Jonathan Davies: Maybe Jonny doesn't want to be the boss

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The Independent Online

England have been under intense scrutiny this week, but I sincerely hope that, at some quiet moment, away from the intrusions that go with a big tournament, Clive Woodward has sat down with Jonny Wilkinson, put an arm round him and asked him: "What is it you want?"

The thing with Jonny is that he is such a lovely kid, and maybe in his heart he doesn't want to be the boss. England have been tense, less relaxed than they were, and they have lost the aura they had six months ago. You cannot separate the player from the team, particularly with the fly-half. One is the mirror of the other.

This is where Woodward needs to have earned his corn. To tell Jonny that his kicking percentage is the best in the world, and if he misses one every now and again, don't worry about it one little bit. Say to him simply: "Look, Jonny, you're a good player."

Inevitably we turn to France and see a different picture. Frédéric Michalak is at the top of his form, and enjoying the World Cup, and that reflects how his side have been playing. The team are relaxed, and so is he. Tony Marsh is controlling the midfield, they are very big across the back line - until you get to Christophe Dominici - and, unusually for France, they are disciplined and composed. They are based down in Bondi, quaffing the odd glass of wine, enjoying the 35-degree heat (I've been slapping on the sun cream), and they're looking forward to the game.

And yet, and yet... Everyone has written England off down here, but the Aussies want them out of it because they fear them. France will be tempted to play it wide, having looked at the width that Samoa and Wales put on the game against England, and with Michalak at No 10 they can do it. But they also have the potential to make mistakes. So far France have been noted for their close support-play with the back row, but England are good at that too. Richard Hill is back, which is a massive boost. He's a player's player: does the unsung things well, makes crucial tackles. He may be a little bit tentative, but England sacrificed him for the quarter-final to get him ready for this. I feel Josh Lewsey may be a bigger risk, only a few days after a hamstring tweak. Lewsey's in a more explosive position.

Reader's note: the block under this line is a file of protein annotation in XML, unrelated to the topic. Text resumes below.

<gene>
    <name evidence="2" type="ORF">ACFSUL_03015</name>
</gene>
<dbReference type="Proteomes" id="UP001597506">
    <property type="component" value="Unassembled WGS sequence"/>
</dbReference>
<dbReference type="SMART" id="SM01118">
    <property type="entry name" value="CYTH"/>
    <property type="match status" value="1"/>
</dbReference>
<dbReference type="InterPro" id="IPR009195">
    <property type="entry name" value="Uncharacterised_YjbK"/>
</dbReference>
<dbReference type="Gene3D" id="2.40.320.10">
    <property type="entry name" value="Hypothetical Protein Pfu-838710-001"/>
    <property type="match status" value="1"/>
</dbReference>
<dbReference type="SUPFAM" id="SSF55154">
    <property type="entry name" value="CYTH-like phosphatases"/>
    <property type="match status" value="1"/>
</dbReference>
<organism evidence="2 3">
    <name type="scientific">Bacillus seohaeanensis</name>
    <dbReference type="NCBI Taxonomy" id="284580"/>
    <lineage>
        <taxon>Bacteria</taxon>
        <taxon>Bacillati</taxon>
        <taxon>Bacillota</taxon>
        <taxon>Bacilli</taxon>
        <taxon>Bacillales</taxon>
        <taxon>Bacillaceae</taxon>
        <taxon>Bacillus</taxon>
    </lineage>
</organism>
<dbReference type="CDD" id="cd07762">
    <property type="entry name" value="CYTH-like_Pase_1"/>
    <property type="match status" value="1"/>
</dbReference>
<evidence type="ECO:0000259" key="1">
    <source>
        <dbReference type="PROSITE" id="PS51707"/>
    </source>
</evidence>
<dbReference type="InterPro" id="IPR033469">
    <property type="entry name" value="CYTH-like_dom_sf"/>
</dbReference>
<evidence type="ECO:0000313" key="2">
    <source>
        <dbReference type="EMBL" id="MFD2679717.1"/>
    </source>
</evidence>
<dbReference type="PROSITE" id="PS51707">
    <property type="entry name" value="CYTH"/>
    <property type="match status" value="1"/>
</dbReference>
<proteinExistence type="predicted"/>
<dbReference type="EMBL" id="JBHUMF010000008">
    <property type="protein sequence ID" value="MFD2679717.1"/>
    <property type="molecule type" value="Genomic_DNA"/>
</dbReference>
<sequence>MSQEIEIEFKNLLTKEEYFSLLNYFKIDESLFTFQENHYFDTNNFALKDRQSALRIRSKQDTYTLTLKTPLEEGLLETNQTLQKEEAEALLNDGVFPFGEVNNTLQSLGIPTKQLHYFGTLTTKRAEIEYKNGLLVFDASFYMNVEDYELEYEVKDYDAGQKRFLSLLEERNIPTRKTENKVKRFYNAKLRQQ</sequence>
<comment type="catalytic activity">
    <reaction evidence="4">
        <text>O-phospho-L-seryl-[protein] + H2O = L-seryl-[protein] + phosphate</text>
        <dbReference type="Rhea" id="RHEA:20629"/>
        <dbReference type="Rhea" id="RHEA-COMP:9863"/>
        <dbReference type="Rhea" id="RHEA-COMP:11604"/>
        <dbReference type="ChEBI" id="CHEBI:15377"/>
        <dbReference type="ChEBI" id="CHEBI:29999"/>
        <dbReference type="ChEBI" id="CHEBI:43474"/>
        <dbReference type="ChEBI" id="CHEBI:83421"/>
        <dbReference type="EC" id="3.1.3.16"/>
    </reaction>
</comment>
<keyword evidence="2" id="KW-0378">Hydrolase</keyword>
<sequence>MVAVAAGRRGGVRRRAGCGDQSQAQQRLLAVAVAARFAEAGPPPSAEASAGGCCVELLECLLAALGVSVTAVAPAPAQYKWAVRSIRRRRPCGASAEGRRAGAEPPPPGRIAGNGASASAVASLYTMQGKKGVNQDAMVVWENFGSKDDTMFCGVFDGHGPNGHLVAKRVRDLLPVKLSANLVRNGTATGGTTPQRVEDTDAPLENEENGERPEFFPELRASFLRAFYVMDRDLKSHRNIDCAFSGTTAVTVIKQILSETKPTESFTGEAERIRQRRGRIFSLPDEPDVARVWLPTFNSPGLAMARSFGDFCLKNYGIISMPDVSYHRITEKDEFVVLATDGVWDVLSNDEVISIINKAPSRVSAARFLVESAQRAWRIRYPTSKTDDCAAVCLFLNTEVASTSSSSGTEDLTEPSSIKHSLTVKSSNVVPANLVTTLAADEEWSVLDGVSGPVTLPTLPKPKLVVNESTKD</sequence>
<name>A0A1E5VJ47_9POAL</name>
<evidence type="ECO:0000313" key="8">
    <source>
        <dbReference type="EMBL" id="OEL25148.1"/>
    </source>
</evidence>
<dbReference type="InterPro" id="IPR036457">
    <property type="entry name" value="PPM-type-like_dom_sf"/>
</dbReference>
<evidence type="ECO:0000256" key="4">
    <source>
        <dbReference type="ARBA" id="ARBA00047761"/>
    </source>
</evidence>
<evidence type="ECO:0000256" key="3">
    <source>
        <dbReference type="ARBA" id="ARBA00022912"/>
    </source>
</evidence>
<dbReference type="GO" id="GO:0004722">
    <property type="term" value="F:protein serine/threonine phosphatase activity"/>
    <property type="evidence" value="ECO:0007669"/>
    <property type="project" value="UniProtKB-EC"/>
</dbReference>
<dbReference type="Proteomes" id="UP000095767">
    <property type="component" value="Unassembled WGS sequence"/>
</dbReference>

There is another aspect about Lewsey I think has been missed in all the talk about the line-up of England's midfield. Plenty has been said about Mike Catt's performance against Wales, but, really, all Catty did was come in and kick. Yes, it took pressure off Wilkinson, but basically it was just taking the game away from Wales. I think Jonny could have looked at that and learned anddone the job against France for himself. If he needs someone else to step up and whack the ball, Lewsey is perfectly capable of doing it. Instead Woodward has taken a gain-line player, Mike Tindall, out of the side, and gone with Catt because of Jonny's mixed form. I would have started with Tindall.

I suppose my point is that when I was a fly-half, I wanted pressure. A fly-half should want to take it all on the chin. You need your nine and 10 bossing the game; that is what they are there for. All the more so when the team are not playing well. Jonny and Matt Dawson have got to hit fewer rucks, and stick to their positions.

Michalak has the advantage for now, but he is a nine playing at 10, and it will be interesting how he reacts if it's a tight, kicking game. People have watched and analysed Wilkinson every week for five years. Michalak is only now coming in for that treatment.

France have been strong in the defensive line, using the rugby league tactic of sprinting up hard over the first three yards and attacking the gain line. That gives Serge Betsen extra time to concentrate on the No 10. But Hill may fancy doing to Michalak what Betsen has in mind for Wilkinson.

It does seem as if other sides have caught up with England. That's a fact of rugby life and nothing to do with age. Martin Johnson and company aren't dictating as much as they are used to, so today they have to turn it up a couple of notches in the front five and really dominate. They are capable of that. On form and confidence, it has to be France. But no one should write England off.

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